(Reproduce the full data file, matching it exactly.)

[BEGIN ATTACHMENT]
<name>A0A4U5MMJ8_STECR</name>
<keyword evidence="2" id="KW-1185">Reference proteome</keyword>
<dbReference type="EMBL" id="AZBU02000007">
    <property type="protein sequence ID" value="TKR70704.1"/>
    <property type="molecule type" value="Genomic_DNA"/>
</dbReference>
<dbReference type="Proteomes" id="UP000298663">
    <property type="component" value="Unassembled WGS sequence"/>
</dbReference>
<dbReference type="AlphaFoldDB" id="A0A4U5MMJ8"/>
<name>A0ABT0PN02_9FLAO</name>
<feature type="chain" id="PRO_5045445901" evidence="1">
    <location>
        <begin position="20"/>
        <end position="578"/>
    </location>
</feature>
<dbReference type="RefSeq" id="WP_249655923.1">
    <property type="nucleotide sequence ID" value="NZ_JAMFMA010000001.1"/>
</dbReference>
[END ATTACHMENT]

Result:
<name>A0A4U5MMJ8_STECR</name>
<keyword evidence="2" id="KW-1185">Reference proteome</keyword>
<dbReference type="EMBL" id="AZBU02000007">
    <property type="protein sequence ID" value="TKR70704.1"/>
    <property type="molecule type" value="Genomic_DNA"/>
</dbReference>
<dbReference type="Proteomes" id="UP000298663">
    <property type="component" value="Unassembled WGS sequence"/>
</dbReference>
<dbReference type="AlphaFoldDB" id="A0A4U5MMJ8"/>
<name>A0ABT0PN02_9FLAO</name>
<feature type="chain" id="PRO_5045445901" evidence="1">
    <location>
        <begin position="20"/>
        <end position="578"/>
    </location>
</feature>
<dbReference type="RefSeq" id="WP_249655923.1">
    <property type="nucleotide sequence ID" value="NZ_JAMFMA010000001.1"/>
</dbReference>